The Truth About Trophy Hunting, Cecil the Lion and Walter Palmer

Two months ago, I was faced with something I didn’t realize still went on – trophy hunting. I couldn’t believe what I was seeing. I was shocked and angry, and I could not understand how anyone could want to be a part of something so vile, and completely rigged. Real hunters – nope. Any sportsman – not a chance. And it was personal, because it was in my face, and people I knew, people I thought I knew.

And now this thing with Cecil the lion happened. Unless you’re living under a rock, you know what I’m talking about. A dentist, Walter Palmer, from Minnesota participated in trophy hunting and bagged himself a lion. But that wasn’t all that happened. Palmer went above and beyond by luring a loved and protected lion into unprotected territory and shot him with a bow and arrow, allowing this creature to live forty more agonizing hours before finally finishing him off. And this is not the first time Dr. Palmer has been guilty of “illegal hunting activity.” I think everyone has heard the story by now, so why should I retell it (if you want to check it out click here) and what else is there to say except this is horrible. And while I don’t want to be all judgey – this guy is seriously twisted, despicable and a coward. (He also has a history of sexual harassment, so he’s not really winning at all with me.) But this brings me back to what I wrote before about trophy hunting and how I had my own encounter with something so terrible it almost seems like a bad dream…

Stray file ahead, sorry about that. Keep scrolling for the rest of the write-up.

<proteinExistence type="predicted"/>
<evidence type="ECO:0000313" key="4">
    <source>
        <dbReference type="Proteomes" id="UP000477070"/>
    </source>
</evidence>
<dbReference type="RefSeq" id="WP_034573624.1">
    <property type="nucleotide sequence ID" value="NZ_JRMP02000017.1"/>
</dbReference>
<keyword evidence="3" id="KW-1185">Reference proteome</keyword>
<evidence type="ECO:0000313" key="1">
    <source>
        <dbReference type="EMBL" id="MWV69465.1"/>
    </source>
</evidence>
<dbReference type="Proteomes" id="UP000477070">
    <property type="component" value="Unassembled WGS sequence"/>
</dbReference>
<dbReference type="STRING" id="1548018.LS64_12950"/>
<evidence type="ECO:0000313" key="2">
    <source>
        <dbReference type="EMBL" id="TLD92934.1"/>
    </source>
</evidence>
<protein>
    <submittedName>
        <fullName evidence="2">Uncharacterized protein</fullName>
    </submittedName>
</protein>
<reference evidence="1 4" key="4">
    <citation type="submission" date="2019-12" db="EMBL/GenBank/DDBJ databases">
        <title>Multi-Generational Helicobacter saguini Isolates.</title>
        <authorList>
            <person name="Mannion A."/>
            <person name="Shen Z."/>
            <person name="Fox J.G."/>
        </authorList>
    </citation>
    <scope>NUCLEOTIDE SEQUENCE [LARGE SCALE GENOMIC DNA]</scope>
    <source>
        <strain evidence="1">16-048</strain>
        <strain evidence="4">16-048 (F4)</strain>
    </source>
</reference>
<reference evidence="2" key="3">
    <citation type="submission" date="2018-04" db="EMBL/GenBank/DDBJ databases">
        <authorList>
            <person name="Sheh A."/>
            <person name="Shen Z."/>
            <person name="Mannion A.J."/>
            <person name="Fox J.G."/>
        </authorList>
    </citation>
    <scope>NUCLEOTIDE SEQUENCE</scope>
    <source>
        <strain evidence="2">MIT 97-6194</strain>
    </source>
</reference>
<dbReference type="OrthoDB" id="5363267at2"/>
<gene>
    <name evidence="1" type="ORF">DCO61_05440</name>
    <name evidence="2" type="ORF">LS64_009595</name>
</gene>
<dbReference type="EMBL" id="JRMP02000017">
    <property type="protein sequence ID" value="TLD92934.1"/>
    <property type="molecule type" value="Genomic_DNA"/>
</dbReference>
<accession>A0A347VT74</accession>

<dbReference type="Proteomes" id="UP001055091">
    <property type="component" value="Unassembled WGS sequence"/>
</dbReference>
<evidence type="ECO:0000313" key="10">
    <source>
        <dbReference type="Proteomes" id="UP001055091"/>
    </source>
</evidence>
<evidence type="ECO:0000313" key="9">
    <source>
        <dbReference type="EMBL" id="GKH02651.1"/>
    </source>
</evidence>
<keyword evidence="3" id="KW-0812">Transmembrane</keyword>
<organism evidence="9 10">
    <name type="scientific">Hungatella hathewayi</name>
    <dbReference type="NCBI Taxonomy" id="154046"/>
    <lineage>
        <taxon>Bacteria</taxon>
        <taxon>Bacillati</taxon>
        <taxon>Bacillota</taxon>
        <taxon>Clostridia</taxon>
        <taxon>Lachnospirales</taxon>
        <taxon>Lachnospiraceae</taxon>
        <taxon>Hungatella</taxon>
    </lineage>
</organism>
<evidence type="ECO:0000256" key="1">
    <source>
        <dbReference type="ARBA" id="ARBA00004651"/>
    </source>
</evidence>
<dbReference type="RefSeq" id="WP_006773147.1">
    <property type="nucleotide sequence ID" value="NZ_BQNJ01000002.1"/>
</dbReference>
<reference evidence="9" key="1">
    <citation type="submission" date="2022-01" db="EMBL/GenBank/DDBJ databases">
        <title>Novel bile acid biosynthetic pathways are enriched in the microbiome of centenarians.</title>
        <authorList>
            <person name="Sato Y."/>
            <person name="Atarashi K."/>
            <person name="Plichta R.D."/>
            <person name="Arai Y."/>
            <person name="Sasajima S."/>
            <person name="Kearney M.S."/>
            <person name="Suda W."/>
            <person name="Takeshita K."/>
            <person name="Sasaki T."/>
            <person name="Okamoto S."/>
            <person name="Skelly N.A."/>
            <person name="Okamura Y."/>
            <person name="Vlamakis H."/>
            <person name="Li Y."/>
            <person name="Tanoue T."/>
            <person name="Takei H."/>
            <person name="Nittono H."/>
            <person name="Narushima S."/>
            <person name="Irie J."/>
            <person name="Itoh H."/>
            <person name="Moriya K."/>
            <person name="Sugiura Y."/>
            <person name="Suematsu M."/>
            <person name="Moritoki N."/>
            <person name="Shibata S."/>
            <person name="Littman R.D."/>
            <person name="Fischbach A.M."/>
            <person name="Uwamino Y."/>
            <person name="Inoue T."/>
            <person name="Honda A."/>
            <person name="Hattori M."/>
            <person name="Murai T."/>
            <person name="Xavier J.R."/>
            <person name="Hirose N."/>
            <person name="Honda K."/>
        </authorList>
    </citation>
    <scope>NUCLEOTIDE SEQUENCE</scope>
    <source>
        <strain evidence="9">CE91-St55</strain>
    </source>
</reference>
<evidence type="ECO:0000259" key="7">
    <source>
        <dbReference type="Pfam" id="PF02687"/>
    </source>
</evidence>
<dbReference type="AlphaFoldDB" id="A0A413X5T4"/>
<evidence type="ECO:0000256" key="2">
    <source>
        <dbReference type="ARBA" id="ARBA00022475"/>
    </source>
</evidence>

cecil_a


Trophy Hunting: Like Shooting Fish In A Barrel, Only The Fish Are Lions

Last month something appeared on my newsfeed that made me stop everything. It was a picture of someone smiling big and holding a rifle next to an adult male lion. I wondered how they made it appear so calm, as it was sitting upright, particularly so close to a gun, real or not. And then I saw the message, and then I saw the comments, and then I just wanted to throw up. It was a real lion, not a prop, which I knew right away – the camera that caught it… you could see the mats in its fur… no reproduction could capture its spirit. But its spirit had been snuffed out by a bunch of rich people who thought hunting lions would be cool. And I know these people. And I felt sick again.